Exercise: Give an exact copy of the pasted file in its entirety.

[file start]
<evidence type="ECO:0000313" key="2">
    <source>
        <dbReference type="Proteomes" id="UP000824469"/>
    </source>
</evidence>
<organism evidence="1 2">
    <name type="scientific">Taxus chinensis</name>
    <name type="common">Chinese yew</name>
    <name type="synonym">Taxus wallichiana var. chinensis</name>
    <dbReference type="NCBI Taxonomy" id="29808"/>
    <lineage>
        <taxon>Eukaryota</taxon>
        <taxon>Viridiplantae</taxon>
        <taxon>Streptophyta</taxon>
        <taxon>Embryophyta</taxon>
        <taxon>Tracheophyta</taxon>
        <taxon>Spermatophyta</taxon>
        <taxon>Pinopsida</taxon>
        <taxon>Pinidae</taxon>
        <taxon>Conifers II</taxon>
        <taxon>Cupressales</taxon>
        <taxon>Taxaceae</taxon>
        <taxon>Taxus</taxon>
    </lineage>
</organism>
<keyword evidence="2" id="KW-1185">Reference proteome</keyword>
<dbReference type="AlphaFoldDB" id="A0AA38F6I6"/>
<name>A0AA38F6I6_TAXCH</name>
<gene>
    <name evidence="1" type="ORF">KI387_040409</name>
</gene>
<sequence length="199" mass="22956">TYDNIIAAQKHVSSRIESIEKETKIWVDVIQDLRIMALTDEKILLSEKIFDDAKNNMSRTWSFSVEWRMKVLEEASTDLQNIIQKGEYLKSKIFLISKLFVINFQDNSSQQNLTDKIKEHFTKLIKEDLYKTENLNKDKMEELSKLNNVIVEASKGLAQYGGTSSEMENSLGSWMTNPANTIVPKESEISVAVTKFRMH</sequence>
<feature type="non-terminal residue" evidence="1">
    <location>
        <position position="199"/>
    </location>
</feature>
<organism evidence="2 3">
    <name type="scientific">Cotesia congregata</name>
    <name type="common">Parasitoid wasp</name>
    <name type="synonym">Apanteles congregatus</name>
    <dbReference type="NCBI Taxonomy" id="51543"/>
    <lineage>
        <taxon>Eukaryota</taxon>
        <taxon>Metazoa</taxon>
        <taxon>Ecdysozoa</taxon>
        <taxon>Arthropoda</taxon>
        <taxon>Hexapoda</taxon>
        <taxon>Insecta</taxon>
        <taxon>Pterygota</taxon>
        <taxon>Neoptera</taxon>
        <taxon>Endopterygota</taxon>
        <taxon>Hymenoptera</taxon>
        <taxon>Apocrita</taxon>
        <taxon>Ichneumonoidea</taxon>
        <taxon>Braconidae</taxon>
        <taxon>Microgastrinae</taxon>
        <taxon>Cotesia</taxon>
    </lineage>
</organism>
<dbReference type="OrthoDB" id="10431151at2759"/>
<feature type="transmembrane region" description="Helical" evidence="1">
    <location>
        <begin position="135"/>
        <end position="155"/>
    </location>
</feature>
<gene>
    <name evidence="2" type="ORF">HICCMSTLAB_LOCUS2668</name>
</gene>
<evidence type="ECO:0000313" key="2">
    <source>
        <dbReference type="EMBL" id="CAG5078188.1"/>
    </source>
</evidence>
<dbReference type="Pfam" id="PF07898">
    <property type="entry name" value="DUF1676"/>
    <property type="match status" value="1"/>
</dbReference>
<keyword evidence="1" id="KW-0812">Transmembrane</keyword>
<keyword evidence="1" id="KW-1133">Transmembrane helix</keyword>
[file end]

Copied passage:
<evidence type="ECO:0000313" key="2">
    <source>
        <dbReference type="Proteomes" id="UP000824469"/>
    </source>
</evidence>
<organism evidence="1 2">
    <name type="scientific">Taxus chinensis</name>
    <name type="common">Chinese yew</name>
    <name type="synonym">Taxus wallichiana var. chinensis</name>
    <dbReference type="NCBI Taxonomy" id="29808"/>
    <lineage>
        <taxon>Eukaryota</taxon>
        <taxon>Viridiplantae</taxon>
        <taxon>Streptophyta</taxon>
        <taxon>Embryophyta</taxon>
        <taxon>Tracheophyta</taxon>
        <taxon>Spermatophyta</taxon>
        <taxon>Pinopsida</taxon>
        <taxon>Pinidae</taxon>
        <taxon>Conifers II</taxon>
        <taxon>Cupressales</taxon>
        <taxon>Taxaceae</taxon>
        <taxon>Taxus</taxon>
    </lineage>
</organism>
<keyword evidence="2" id="KW-1185">Reference proteome</keyword>
<dbReference type="AlphaFoldDB" id="A0AA38F6I6"/>
<name>A0AA38F6I6_TAXCH</name>
<gene>
    <name evidence="1" type="ORF">KI387_040409</name>
</gene>
<sequence length="199" mass="22956">TYDNIIAAQKHVSSRIESIEKETKIWVDVIQDLRIMALTDEKILLSEKIFDDAKNNMSRTWSFSVEWRMKVLEEASTDLQNIIQKGEYLKSKIFLISKLFVINFQDNSSQQNLTDKIKEHFTKLIKEDLYKTENLNKDKMEELSKLNNVIVEASKGLAQYGGTSSEMENSLGSWMTNPANTIVPKESEISVAVTKFRMH</sequence>
<feature type="non-terminal residue" evidence="1">
    <location>
        <position position="199"/>
    </location>
</feature>
<organism evidence="2 3">
    <name type="scientific">Cotesia congregata</name>
    <name type="common">Parasitoid wasp</name>
    <name type="synonym">Apanteles congregatus</name>
    <dbReference type="NCBI Taxonomy" id="51543"/>
    <lineage>
        <taxon>Eukaryota</taxon>
        <taxon>Metazoa</taxon>
        <taxon>Ecdysozoa</taxon>
        <taxon>Arthropoda</taxon>
        <taxon>Hexapoda</taxon>
        <taxon>Insecta</taxon>
        <taxon>Pterygota</taxon>
        <taxon>Neoptera</taxon>
        <taxon>Endopterygota</taxon>
        <taxon>Hymenoptera</taxon>
        <taxon>Apocrita</taxon>
        <taxon>Ichneumonoidea</taxon>
        <taxon>Braconidae</taxon>
        <taxon>Microgastrinae</taxon>
        <taxon>Cotesia</taxon>
    </lineage>
</organism>
<dbReference type="OrthoDB" id="10431151at2759"/>
<feature type="transmembrane region" description="Helical" evidence="1">
    <location>
        <begin position="135"/>
        <end position="155"/>
    </location>
</feature>
<gene>
    <name evidence="2" type="ORF">HICCMSTLAB_LOCUS2668</name>
</gene>
<evidence type="ECO:0000313" key="2">
    <source>
        <dbReference type="EMBL" id="CAG5078188.1"/>
    </source>
</evidence>
<dbReference type="Pfam" id="PF07898">
    <property type="entry name" value="DUF1676"/>
    <property type="match status" value="1"/>
</dbReference>
<keyword evidence="1" id="KW-0812">Transmembrane</keyword>
<keyword evidence="1" id="KW-1133">Transmembrane helix</keyword>